From “GOP to Mitt Romney: You’re so vague,” Jim VandeHei and Alexander Burns, Politico:
“Leading conservatives are offering blunt advice to Mitt Romney: Quite ducking details, start engaging in a real and specific war of ideas with President Barack Obama — or lose.
[The story then quotes conservatives like Rupert Murdoch, Trent Lott, Laura Ingraham, the WSJ editorial page, Alex Castellanos, Mike Murphy, Bill Kristol, William McGurn, Jonah Goldberg, and George Pataki, all from the last 24 hours.]
“This is not a new concern: Before Romney picked Paul Ryan as his running mate, many of the same conservatives were lamenting the Romney strategy of showing very little leg when it comes to his policy plans…. The selection of Ryan, many of these conservatives assumed, meant Romney was prepared to scrap that plan and engage in an authentic, if high-risk, war of ideas. They assumed wrong.
“Romney, according to people who have discussed the issue with him, did not pick Ryan because he suddenly changed his mind about the strategic risk of detailing his ideas. Instead, it was personal chemistry first and a belief that Ryan would be instrumental in a governing context second that ultimately sealed the deal. Still, that didn’t keep conservatives from hoping otherwise — and Romney and Ryan from sending mixed signals about their intentions to go all-in on policy debates, especially on restructuring Medicare. Initially, they promised a campaign of bold choices and substance. Since then, the campaign has very much settled into a pre-Ryan mind-set.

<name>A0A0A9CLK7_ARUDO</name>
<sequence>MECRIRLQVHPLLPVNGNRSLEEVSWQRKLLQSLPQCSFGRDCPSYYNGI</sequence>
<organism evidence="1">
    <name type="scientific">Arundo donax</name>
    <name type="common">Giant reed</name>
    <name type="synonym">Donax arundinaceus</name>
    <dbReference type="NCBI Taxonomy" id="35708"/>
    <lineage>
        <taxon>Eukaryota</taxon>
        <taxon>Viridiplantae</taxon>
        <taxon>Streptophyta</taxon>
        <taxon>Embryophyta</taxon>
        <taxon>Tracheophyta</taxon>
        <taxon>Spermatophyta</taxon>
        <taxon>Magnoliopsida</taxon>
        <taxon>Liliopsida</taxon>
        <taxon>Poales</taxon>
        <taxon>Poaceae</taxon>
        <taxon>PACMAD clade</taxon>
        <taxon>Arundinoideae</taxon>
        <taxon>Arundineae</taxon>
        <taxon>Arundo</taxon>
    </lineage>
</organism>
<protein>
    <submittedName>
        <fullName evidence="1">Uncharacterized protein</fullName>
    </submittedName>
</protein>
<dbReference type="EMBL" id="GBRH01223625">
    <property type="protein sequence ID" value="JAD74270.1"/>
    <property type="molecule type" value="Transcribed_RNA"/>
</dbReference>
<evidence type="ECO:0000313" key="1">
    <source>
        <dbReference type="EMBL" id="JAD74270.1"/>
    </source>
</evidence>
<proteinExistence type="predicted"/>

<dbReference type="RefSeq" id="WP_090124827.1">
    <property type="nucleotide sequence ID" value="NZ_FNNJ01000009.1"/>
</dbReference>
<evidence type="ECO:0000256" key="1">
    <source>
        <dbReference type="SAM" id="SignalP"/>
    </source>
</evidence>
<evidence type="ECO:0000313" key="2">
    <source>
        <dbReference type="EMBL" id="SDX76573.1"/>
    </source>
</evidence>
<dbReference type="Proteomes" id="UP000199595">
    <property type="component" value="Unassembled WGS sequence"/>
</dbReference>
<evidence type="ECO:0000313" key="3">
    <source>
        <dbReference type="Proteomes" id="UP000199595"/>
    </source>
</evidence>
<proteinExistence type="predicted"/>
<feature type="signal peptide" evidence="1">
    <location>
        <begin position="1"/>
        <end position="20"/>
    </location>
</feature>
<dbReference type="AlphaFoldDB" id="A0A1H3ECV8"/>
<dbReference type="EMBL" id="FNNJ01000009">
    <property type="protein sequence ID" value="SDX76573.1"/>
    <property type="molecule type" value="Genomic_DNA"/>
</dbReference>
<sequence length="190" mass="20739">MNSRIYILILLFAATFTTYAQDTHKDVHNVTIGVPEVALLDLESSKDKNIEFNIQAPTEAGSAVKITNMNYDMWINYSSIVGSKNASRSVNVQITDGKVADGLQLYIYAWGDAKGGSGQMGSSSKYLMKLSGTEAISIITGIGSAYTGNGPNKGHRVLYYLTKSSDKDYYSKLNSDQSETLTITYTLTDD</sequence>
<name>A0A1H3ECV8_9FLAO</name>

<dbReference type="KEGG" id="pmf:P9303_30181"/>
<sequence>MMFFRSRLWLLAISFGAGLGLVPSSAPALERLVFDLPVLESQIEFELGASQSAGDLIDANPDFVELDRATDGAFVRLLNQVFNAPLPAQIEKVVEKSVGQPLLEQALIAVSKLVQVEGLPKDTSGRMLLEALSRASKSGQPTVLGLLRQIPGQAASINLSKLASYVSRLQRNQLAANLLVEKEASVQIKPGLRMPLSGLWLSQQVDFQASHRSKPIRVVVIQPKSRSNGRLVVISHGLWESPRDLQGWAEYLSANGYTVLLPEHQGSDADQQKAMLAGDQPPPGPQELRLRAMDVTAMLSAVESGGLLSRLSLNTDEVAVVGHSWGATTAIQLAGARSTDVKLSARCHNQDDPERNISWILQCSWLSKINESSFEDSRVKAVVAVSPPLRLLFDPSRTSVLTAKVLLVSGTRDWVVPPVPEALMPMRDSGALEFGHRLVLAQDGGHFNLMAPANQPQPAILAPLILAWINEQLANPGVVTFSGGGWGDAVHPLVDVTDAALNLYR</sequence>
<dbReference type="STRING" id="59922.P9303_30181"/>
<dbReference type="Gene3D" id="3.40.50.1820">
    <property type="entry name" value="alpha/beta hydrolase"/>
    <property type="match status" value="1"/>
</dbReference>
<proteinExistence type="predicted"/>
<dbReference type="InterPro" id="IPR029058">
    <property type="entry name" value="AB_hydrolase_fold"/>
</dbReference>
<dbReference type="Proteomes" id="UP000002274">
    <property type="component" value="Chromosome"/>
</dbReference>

“Why such reticence to go specific? Top campaign officials have explained it this way: In the modern political and media culture, with every day dominated by one side doing a better job than the other of pouncing on facts or, more often, on plausibly defensible distortions or lies, specificity is merely ammunition for the other guys.
“Moreover, the officials believe voters are moved by big ideas — a bad economy or impulse for change. The Romney theory of the case for winning rests on voters turning against Obama because of the economy and then ultimately warming to Romney because they see him as a better-than-even bet to improve it.
“In this context, a full-throated engagement on the laurels of injecting private competition into the existing Medicare system or detailing the loopholes to be eliminated to finance broad-based tax reductions for the middle class are a distraction — not a political asset.
“It’s not clear the pressure from the leading voices on the right will do anything to change this.” Emphasis added.
Don’t listen to them, Mittens. You just keep doing what you’re doing.